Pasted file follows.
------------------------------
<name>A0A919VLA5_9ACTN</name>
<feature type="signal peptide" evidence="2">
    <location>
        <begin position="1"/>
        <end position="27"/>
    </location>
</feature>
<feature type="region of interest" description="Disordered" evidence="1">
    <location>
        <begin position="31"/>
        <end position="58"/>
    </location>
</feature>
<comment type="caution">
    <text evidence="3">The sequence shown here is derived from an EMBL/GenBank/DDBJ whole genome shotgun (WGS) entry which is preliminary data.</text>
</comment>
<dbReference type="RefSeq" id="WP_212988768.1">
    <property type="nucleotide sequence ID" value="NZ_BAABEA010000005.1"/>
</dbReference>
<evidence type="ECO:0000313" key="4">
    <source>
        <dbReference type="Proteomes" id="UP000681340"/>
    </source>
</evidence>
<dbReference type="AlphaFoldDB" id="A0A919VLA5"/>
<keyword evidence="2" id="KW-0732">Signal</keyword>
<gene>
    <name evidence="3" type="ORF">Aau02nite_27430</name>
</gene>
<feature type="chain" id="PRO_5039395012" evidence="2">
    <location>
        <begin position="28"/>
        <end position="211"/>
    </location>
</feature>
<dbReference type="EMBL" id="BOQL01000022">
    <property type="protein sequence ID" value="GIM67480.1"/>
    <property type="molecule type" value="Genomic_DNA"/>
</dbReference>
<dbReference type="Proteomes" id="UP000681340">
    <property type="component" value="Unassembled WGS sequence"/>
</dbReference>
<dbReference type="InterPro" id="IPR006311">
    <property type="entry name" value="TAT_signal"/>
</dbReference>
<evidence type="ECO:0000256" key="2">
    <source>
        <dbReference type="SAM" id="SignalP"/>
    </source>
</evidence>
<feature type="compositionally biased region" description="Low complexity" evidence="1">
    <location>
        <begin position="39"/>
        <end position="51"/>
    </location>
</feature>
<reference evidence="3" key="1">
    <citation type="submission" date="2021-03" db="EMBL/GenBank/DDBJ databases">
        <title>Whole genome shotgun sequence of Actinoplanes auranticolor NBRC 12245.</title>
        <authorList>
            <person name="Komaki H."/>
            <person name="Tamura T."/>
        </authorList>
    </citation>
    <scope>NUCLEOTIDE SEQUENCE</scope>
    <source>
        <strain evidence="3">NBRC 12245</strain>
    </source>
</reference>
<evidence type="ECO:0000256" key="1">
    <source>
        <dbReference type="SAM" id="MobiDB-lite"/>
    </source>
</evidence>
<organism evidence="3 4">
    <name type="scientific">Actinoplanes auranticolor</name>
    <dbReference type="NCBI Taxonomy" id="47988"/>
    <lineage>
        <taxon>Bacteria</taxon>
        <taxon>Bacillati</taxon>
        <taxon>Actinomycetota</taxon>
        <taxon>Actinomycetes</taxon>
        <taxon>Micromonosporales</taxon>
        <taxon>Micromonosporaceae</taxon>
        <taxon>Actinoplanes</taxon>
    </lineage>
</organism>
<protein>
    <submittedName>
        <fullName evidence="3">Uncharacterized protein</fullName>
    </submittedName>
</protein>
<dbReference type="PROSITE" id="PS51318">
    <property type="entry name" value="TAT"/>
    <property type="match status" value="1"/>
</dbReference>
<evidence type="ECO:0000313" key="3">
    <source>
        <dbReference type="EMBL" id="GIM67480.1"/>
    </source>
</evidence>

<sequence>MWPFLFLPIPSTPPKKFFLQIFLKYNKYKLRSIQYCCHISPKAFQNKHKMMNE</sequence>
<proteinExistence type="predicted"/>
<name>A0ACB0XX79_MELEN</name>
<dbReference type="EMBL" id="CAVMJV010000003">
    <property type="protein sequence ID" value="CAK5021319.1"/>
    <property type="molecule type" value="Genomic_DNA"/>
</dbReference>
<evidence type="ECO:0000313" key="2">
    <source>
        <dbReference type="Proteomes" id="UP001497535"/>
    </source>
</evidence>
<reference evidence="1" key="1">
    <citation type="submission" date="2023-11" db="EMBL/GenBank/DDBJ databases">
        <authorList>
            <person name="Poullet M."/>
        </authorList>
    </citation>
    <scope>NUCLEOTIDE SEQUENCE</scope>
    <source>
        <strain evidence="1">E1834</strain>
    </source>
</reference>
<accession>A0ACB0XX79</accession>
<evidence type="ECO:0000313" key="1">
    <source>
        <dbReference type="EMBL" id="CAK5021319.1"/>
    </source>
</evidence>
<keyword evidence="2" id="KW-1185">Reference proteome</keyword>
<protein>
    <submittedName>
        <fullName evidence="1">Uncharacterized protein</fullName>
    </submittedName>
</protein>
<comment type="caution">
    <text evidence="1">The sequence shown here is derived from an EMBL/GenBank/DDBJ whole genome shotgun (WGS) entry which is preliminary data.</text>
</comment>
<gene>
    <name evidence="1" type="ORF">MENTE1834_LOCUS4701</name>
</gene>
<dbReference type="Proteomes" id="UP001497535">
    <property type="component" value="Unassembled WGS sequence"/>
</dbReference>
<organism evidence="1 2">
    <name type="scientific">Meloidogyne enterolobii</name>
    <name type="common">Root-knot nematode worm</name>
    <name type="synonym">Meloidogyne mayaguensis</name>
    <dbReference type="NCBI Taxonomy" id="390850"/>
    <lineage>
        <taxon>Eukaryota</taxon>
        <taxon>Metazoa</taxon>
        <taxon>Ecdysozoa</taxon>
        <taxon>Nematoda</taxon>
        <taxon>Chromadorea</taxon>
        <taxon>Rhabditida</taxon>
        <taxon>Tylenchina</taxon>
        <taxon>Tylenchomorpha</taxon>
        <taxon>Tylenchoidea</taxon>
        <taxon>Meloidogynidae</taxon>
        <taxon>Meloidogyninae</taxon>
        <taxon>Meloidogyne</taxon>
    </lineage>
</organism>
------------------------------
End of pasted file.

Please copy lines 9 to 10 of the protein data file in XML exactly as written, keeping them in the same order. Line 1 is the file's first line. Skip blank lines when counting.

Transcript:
    <location>
        <begin position="31"/>